Nevertheless, some studies have shown neuroprotective effects of supraphysiological or pharmacological levels of E2. It has been shown that supraphysiological or pharmacological levels of E2 administered immediately before the onset , or as late as 6 h after the onset , of ischemic injury effectively protected the brain against ischemic injury. It appears that supraphysiological or pharmacological levels of E2 have both neuroprotective effects and neurodamaging effects depending on the timing of E2 administration. These studies [9, 10] reported that acutely administration of E2 but not long-term E2 replacement produced the neuroprotective effects of supraphysiological or pharmacological doses of E2. It is known that estradiol acts through different estrogen receptors (ERs) and activates distinct secondary messenger pathways at different time courses and involves various downstream mechanisms . In the classical chronic genomic mechanism, estradiol acts through soluble intracellular α or β receptors (ERα or ERβ), once these receptors were activated, they translocate to the nucleus where they function as ligand-dependent transcription factors . In contrast, fast non-genomic effects are mediated by classic receptors (ERα and ERβ) and specific G-protein–coupled receptors (GPR30 and ER-X) that regulate ligand-gated ion channels and neurotransmitter transporters . The GPR30 receptor is reported to be a novel estrogen receptor uniquely localized to the endoplasmic reticulum  and may act together with intracellular estrogen receptors to activate cell-signaling pathways to promote neuron survival after global ischemia [34, 35]. In a culture of cortical neurons, treatment with the GPR30 agonist G1 for 45 min attenuated the excitotoxicity induced by NMDA exposure. Additionally, acute neuroprotection mediated by GPR30 is dependent on rapid G-protein–coupled signals and ERK1/2 activation but independent of transcription or translation . Moreover, acute estradiol treatment protects CA1 neurons from ischemia-induced apoptotic cell death via the PI3K/Akt pathway . Therefore, the acute neuroprotective effects of estrogen maybe mediated via the fast non-genomic mechanism. Our results indicated that chronic supraphysiological doses of E2 replacement may exert neuroprodamaging effects, but during acute treatment for ischemic stroke, the supraphysiological or pharmacological doses of E2 may exert neuroprotective effects.
It is worthwhile to note several limitations in this study. First, we had not thoroughly investgate the molecular mechanisms underlying the effects of different doses of E2 on cell morphology, cell proliferation and cell apoptosis. Further studies are warranted to elucidate the mechanisms underlying the attenuation of cell proliferation and increase in cell apoptosis induced by pharmacological doses of E2. Second, the latest study has accurately demonstrated that E2 level in the hippocampus is approximately 8 nM in the male and 0.5–2 nM in the female, which is much higher than that in the circulation . This hippocampus-derived estrogen rapidly modulates dendritic spines , which has been extensively studied in relation to memory processes and synaptic plasticity. Therefore, the effects of estrogen replacement on the changes of estrogen level in the hippocampus should be further studied.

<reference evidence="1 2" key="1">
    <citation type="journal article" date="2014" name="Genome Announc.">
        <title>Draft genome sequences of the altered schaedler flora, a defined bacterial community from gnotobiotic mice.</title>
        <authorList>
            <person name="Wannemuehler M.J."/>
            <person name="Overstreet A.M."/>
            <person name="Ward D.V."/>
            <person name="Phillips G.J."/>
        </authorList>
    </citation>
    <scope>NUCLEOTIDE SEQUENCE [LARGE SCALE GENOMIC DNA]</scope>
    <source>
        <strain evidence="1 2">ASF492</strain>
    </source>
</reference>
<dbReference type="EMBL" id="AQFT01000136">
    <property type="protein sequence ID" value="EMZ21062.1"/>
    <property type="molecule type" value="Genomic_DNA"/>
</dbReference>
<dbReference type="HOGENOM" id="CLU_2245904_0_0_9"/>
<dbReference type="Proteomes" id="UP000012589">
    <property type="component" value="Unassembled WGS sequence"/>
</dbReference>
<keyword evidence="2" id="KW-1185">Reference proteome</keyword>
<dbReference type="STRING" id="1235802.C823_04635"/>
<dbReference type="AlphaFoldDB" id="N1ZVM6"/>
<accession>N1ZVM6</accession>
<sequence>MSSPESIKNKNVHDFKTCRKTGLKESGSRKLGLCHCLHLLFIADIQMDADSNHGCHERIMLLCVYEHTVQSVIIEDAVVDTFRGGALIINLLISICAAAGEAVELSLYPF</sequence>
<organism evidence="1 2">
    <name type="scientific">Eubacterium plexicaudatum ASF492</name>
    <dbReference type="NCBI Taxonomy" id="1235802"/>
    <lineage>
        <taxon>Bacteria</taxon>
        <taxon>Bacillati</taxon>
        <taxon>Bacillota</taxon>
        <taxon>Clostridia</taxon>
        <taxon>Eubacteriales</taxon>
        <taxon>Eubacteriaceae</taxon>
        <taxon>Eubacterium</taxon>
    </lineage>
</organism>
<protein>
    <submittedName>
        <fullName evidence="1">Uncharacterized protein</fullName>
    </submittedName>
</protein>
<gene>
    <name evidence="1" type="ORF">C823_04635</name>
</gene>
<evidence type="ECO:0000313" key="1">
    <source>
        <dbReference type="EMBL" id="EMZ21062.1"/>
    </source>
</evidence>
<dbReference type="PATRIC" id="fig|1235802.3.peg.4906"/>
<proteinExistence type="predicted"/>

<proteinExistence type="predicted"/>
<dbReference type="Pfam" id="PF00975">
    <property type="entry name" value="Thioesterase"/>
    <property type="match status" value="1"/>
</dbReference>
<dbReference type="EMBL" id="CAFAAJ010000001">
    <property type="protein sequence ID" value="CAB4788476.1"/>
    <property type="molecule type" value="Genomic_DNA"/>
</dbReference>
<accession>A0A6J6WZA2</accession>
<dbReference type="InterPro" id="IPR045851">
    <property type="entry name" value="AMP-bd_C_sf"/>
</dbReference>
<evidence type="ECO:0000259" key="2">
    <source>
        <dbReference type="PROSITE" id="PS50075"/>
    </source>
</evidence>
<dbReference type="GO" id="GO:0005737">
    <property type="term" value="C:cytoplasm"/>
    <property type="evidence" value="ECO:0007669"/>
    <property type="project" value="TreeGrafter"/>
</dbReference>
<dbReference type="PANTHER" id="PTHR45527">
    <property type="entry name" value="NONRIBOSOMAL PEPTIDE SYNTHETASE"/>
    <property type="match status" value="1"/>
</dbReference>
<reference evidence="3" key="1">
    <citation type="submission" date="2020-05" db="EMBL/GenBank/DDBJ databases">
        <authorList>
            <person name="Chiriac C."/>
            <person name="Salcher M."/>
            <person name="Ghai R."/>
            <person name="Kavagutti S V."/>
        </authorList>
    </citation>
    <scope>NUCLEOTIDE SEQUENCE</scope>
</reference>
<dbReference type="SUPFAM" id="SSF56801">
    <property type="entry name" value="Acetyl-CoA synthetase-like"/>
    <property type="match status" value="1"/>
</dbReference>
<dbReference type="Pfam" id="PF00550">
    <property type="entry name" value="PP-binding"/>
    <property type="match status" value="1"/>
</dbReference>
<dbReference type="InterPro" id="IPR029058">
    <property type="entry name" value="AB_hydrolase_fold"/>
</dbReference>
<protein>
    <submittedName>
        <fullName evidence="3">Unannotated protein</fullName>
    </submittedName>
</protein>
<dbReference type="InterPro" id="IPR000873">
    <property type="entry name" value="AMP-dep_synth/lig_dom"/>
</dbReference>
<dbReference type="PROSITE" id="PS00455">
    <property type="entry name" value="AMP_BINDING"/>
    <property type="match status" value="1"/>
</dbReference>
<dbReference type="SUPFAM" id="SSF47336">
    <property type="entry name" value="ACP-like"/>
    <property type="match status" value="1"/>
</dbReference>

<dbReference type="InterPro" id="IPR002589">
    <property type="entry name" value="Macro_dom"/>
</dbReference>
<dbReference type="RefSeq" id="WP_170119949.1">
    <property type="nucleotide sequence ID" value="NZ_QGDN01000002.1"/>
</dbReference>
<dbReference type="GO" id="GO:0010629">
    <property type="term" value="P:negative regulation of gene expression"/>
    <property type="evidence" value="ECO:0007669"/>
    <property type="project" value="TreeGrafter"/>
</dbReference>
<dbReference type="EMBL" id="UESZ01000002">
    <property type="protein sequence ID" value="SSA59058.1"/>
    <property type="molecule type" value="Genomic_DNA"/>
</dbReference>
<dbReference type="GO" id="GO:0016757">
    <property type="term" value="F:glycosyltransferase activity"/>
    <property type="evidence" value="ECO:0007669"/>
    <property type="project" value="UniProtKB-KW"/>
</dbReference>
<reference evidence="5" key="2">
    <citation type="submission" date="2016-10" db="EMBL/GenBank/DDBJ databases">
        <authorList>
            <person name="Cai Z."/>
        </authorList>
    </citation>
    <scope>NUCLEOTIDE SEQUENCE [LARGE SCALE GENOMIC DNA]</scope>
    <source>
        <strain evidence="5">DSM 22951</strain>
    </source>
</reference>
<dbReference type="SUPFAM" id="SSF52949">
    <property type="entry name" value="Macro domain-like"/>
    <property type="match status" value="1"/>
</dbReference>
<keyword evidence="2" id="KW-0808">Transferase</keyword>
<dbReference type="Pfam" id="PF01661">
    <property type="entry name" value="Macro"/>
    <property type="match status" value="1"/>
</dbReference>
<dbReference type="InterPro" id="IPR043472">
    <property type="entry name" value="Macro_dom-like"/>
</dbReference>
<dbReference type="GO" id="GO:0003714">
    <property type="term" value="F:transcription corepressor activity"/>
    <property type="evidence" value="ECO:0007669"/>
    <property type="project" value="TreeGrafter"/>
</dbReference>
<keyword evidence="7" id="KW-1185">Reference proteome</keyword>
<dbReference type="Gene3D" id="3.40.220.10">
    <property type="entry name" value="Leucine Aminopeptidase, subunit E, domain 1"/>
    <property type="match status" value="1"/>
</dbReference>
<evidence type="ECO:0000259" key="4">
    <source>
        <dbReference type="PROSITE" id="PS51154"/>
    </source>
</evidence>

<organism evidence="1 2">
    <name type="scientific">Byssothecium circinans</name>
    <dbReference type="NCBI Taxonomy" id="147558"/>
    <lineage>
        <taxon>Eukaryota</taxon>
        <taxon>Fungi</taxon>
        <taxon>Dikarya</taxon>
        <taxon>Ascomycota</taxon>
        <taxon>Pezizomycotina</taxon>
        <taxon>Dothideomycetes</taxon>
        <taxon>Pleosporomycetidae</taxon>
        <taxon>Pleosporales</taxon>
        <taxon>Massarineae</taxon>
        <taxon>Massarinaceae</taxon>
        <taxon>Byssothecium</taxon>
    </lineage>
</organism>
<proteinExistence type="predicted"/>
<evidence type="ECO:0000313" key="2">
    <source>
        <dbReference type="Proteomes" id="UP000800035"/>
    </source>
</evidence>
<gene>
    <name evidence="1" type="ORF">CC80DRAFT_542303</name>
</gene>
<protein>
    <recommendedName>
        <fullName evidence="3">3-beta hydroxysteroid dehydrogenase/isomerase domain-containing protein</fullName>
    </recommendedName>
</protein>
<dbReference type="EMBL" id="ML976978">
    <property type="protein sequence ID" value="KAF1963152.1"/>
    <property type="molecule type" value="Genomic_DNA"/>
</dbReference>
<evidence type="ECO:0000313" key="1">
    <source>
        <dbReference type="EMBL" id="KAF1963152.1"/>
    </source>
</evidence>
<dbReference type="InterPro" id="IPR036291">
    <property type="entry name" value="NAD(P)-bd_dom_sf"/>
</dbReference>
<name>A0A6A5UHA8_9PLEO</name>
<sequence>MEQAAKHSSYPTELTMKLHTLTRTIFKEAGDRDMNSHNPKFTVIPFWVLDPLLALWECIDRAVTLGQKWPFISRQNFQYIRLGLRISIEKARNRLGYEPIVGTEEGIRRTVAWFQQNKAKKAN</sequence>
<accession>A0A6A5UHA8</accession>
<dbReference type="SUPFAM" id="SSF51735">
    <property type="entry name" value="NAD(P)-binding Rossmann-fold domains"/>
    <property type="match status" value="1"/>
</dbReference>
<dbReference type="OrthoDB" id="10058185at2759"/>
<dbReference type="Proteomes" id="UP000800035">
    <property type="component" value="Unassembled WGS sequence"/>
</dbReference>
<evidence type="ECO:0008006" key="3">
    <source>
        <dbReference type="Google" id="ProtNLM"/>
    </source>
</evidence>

Taken together, physiological levels of E2 exhibit powerful neuroprotective actions both in vivo and in vitro, and these protective actions involve induction of cell proliferation and attenuation of neuronal apoptosis in response to ischemic brain injury. Our results also demonstrated that the supraphysiological levels of E2 attenuate neuroprotective actions in vivo. In vitro experiments demonstrated that high-dose E2 showed neurodamaging effects by attenuating cell proliferation and increasing cell apoptosis. These results may provide a therapeutic basis for clinicians to treat menopausal or ovariectomized women with estrogen replacement therapy.
3-(4 5-dimethylthiazol-2-yl) 2, 5-diphenyl tetrazolium bromide
Middle cerebral artery occlusion
2, 3, 5-triphenyltetrazolium chloride
Oxygen and glucose deprivation and reperfusion
Hormone replacement therapy
Human neural progenitor cell
Proliferating cell nuclear antigen.
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This study was supported by the Natural Science Foundation of China (2010: No.81000563; 2011: No. 81100764; 2013: No. 81371446). We thank Medjaden Bioscience Limited for assisting in the preparation of this manuscript.
No conflict of interest exits in the submission of this manuscript.
AB: YLM, PQ and SQW. MT: YL, LS. ES: HLD. FG: WGH and LZX. All authors read and approved the final manuscript.
Yu-Long Ma, Pei Qin, Yan Li contributed equally to this work.
Electronic supplementary material
Additional file 1: Figures S1: Verification of OVX. The effects of OVX and the estrous stage were determined by cytological evaluations of vaginal smears under microscopic examination. The smears of rats in the control group consisted almost exclusively of leukocytes, indicating the rats were at diestrus. The smears of OVX rats also consisted of leukocytes, indicating the rats were also at diestrus, but the number of leukocytes was significantly fewer than that in the control group. Figures S2. The levels of serum estrogen were detected to confirm the HRT. After neurological evaluation, the blood was collected from the ophthalmic artery of the rats. Serum estradiol was measured by EIA kit in the control group, the OVX group, 6 μg/kg, 20 μg/kg and 50 μg/kg E2 replacement groups. the level of serum estradiol at 18.3 ± 0.7 pg/ml, 57.8 ± 8.1 pg/ml and 127.3 ± 10.4 pg/ml, which were roughly equivalent to low, high and supra physiological levels of E2. These results confirmed that HRT had achieved the desired effect. Table S1. Neurolgical evaluation after the middle cerebral artery occlusion in Wister rats. Table S2. The physiological parameters in animals of different groups before, during and after the MCAO. The physiological parameters of OVX, 6 μg/kg, 20 μg/kg and 50 μg/kg E2 group had no significant difference compared to the control group (p > 0.05). (DOC 1 MB)